Teaching children at any age about money is very important. Taking the time now will help set them up for successful money management in the future. We received tips from several financial experts who advise taking these steps when teaching children about money.
It’s never too early to start saving.
Though not usually on the baby registry, opening a savings account for a baby is a great investment. It could be a traditional savings account, a CD or even a 529 plan to start saving for education expenses.
“Start saving early because when you get older, you will have more financial freedom than others who didn’t.”
Have them earn their own money.
The value of a dollar earned is greater than money handed to them (except in birthday cards). Teaching young ones early about earning money is key to a good understanding of how income works. Based on age, you can set up a chore chart that allows your child to earn an allowance. Chores can range from helping around the house, to achieving in school to caring for pets or younger siblings.
“Having children earn money teaches them the value of their hard work.”
The next time your child sees something on TV or in the store and insists they need it, take the opportunity to show them how to set and work toward a goal to earn enough money to buy the item themselves. For younger children, the purchase price should be something that can be achieved in a short amount of time. Once the goal is met, have the child take their money and handle the transaction themselves.
“If they want to buy something, they should save their own money for it.”
If your child is older, start to teach them about the importance of saving over a period of time. If you set up a savings account for them when they were younger, take the time to explain why you did so, what it can be used for and how it’s grown over time.
“Help them understand the time value of money and why saving is important. A dollar saved and invested today will be worth more down the road compared to that same dollar not invested at that future point in time.”
Teach the importance of saving, spending and giving.
Learning that you should do more with your money than just spend it may be difficult for children to understand. But it is important for children to learn early that there are other ways to use money beyond spending and even saving.
“If a child earns an allowance each week for completion of chores, it’s important to show them how to divide that money into the 3 categories: save 1/3, spend 1/3, give 1/3. All three are equally important. You want them to be able to spend some of the money they worked hard to earn, but you also want to teach them about saving for the future and giving back to others who are less fortunate.”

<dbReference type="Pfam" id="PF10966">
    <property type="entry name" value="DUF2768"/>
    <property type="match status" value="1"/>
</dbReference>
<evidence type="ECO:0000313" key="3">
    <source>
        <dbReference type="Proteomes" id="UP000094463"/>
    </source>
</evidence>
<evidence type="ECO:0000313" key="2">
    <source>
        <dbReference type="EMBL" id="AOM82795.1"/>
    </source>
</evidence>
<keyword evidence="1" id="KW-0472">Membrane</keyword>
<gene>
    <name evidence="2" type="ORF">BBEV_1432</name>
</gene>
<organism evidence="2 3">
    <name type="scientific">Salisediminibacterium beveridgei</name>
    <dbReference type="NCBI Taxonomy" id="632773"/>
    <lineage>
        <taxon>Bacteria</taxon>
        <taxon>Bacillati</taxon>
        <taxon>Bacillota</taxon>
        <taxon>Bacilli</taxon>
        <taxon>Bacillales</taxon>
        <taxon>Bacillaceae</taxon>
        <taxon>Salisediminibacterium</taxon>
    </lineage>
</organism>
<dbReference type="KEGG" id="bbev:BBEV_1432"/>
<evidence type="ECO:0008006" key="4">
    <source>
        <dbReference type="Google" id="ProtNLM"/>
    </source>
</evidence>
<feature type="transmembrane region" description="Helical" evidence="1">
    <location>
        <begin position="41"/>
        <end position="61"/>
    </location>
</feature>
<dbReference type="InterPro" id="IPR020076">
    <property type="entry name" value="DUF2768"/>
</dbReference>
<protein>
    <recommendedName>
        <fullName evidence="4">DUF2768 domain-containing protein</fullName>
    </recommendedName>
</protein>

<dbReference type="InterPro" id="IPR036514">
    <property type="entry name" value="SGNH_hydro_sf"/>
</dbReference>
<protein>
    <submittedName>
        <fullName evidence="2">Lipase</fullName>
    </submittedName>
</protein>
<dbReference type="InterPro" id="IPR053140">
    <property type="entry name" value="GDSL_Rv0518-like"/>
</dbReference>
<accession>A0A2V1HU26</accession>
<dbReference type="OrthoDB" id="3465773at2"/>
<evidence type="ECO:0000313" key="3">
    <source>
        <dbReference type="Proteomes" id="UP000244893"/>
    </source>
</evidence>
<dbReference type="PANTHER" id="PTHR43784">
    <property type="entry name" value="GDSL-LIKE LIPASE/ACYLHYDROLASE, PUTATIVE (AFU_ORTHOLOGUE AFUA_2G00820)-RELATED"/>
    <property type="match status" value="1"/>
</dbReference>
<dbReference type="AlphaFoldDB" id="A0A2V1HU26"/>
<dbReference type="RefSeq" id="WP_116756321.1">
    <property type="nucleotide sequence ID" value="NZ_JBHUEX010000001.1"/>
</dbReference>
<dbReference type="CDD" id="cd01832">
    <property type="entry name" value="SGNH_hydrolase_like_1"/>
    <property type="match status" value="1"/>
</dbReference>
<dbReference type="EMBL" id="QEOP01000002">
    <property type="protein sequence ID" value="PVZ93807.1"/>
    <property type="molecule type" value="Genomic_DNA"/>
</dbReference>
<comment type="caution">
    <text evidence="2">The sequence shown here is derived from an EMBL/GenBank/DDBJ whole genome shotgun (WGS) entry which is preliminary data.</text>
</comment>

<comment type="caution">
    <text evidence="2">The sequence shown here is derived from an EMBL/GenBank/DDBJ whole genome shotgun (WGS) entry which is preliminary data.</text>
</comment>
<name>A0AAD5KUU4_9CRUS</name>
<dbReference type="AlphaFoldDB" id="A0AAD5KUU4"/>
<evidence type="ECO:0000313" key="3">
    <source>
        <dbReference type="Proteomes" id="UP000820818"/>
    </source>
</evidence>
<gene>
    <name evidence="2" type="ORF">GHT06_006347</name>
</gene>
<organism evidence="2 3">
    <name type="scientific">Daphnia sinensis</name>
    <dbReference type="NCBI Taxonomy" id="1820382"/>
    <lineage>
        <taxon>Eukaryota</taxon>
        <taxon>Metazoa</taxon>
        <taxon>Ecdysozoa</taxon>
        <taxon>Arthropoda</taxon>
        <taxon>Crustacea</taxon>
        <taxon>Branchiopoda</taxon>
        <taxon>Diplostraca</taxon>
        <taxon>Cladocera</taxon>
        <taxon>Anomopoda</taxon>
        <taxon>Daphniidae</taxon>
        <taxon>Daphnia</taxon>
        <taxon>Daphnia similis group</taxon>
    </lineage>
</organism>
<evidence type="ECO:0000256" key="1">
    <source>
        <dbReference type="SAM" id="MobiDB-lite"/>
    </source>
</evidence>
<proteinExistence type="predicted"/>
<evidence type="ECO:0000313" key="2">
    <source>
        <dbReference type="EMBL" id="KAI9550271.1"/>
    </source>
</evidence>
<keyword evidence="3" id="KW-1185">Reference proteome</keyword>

A place to store their money.
Often, children learn by doing and seeing. For younger children, use a clear jar or piggy bank to store their money. They will be able to physically add their dollars and cents and see their money grow. For older children, consider opening a student account and teaching them how the process works. Allowing them to make deposits and keep track of their account through online banking services will be a starting point for future money management habits.
Talk about money... and fraud.
Having conversations about money and how it works can happen at any age. When you are purchasing groceries, talk with your child about the price of things and why you are purchasing some brands versus others. Allow your children to make mistakes with their money, and show them how to manage better in the future.
“Have real conversations with kids, and allow them to participate by earning money of their own and going through the discomfort when they don’t spend wisely.”
As children get older and start to have more independence with their money, it is important to discuss scams and how to safeguard against them.
“The one thing that we see rapidly increasing is young banking customers becoming scam victims. Fraudsters reach their targets with employment, marketing and sweetheart scams through social media. They quickly gain their victim’s trust and obtain their banking information. The victims of these types of scams usually lose $1,500-$2,000 before they even know what has happened. This is an area that is frequently overlooked.”
“Be smart with your money. Be diligent—teach them the importance of protecting your money by not sharing any personal information with anyone for any reason. Fraud is real and it happens daily.”
Set the example.
Lead your kids to financial well-being by practicing healthy money management yourself and involving them in the process as much as you can. Have the whole family participate in your routine budget meetings. Talk freely about your purchasing goals and how you are saving to be able to buy those items. Discuss your spending, saving and giving habits with your children and why each is important.
Teaching children at any age about money is very important. Taking the time now will help set them up for successful money management in the future.